Settled in mud and brackish water by a Texas hiking trail, the tooth could have stayed lost forever.
But something about it stuck out to Art Castillo, so he plucked it from the creek, he said in a Facebook post, sharing photos of his Sept. 15 discovery.
Several times a week, Castillo walks along the Cotton Belt Trail in Waco, looking at the ground as he goes, hoping to see something interesting, pocketing an arrowhead now and then, he told KCEN.
The tooth couldn’t hide from him.
At first glance, the ancient thing might look like nothing more than a rock, but the disguise is thin. The odd shape, and the patterns adorning it, seemed special to Castillo — and also familiar.
He had seen something just like it before in a museum, a tooth belonging to a mammoth, Castillo said in a post. A few others suggested the same theory.
To find out for certain, he brought the tooth with him to Waco Mammoth National Monument. Experts confirmed what he’d hoped.
He’d stumbled across a mammoth tooth, estimated to be anywhere between 25,000 and 50,000 years old, Castillo said.
An ancient relative of elephants, mammoths roamed the earth for millions of years before going extinct 4,000 to 10,000 years ago. Many groups of early humans depended heavily on mammoths for food and clothing, used their massive bones to construct shelters, and even fashioned their tusks into weapons.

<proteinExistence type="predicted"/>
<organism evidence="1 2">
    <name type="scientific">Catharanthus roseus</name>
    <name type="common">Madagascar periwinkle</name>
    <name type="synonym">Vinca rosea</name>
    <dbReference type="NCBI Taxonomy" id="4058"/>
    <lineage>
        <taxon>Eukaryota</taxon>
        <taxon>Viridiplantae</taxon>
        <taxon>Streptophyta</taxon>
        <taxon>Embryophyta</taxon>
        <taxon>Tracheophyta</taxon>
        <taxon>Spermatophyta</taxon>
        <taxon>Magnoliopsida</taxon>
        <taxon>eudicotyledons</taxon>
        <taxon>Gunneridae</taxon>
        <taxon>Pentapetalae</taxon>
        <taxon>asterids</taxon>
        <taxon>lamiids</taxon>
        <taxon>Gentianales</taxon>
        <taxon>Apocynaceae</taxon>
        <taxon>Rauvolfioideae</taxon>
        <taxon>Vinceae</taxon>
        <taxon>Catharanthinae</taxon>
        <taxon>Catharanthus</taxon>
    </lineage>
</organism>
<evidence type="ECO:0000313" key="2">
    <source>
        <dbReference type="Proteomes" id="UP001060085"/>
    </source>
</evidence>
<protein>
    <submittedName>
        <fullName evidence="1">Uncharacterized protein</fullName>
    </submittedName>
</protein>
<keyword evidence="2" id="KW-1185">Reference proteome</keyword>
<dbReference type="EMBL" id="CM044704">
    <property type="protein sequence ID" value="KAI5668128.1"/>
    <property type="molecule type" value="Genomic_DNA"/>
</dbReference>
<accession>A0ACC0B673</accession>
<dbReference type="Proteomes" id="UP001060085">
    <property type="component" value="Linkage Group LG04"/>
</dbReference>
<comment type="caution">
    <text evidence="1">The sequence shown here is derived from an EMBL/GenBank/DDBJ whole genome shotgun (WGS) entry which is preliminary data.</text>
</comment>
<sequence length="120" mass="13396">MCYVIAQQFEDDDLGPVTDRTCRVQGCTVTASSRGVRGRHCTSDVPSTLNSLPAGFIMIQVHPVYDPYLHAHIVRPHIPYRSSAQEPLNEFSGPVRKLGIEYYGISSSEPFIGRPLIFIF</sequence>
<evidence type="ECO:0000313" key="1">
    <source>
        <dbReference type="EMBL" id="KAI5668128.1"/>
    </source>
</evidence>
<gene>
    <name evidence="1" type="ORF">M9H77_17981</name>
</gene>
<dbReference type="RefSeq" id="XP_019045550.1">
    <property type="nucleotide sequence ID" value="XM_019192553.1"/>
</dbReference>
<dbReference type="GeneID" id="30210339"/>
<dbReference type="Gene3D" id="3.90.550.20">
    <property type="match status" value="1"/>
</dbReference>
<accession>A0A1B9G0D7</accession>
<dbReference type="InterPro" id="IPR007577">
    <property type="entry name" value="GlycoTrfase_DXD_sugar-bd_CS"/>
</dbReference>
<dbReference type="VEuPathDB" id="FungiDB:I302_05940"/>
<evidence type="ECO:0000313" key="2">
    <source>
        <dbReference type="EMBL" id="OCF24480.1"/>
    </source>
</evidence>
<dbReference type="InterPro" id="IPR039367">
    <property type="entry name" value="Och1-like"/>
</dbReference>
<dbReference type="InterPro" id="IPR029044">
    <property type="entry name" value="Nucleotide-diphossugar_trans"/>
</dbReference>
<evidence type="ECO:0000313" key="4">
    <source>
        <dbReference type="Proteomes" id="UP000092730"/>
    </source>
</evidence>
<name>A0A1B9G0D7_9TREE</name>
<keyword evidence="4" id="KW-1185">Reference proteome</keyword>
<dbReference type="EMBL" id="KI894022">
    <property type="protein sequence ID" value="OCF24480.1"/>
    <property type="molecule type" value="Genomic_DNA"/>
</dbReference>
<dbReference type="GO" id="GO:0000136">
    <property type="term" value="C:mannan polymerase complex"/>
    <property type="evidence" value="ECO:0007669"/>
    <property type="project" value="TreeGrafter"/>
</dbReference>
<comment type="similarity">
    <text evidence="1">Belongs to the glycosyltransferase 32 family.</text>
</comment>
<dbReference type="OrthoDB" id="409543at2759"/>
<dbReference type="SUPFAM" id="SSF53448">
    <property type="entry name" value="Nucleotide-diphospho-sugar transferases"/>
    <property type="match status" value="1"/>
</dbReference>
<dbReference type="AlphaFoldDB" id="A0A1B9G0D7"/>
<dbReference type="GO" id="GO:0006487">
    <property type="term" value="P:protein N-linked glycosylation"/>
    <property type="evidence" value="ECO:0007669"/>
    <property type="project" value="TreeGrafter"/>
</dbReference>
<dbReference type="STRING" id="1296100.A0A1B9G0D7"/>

It was long speculated that humans hunted mammoths to extinction, but more recent research suggests that the ending of the Ice Age, with rapid changes to climate and environment, were also devastating for the animals. Massive glacial melt destroyed large swaths of plant life, leaving too little for them to eat.
How the tooth’s owner met its end as long as 50,000 years ago is impossible to know. Was it killed by spear-wielding hunters? Did its hide keep them warm against the cold? Are its bones somewhere deep under the Texas soil?
The tooth raises questions and stirs the imagination.
Castillo decided to donate it to the Waco Mammoth National Monument “for kids and visitors to see for many years to come.”
Some told him he should sell it, but Castillo wasn’t interested.
“The happiness and joy this fossil will bring to visitors is more important to me than any dollar amount.”
This story was originally published September 21, 2022 5:20 PM.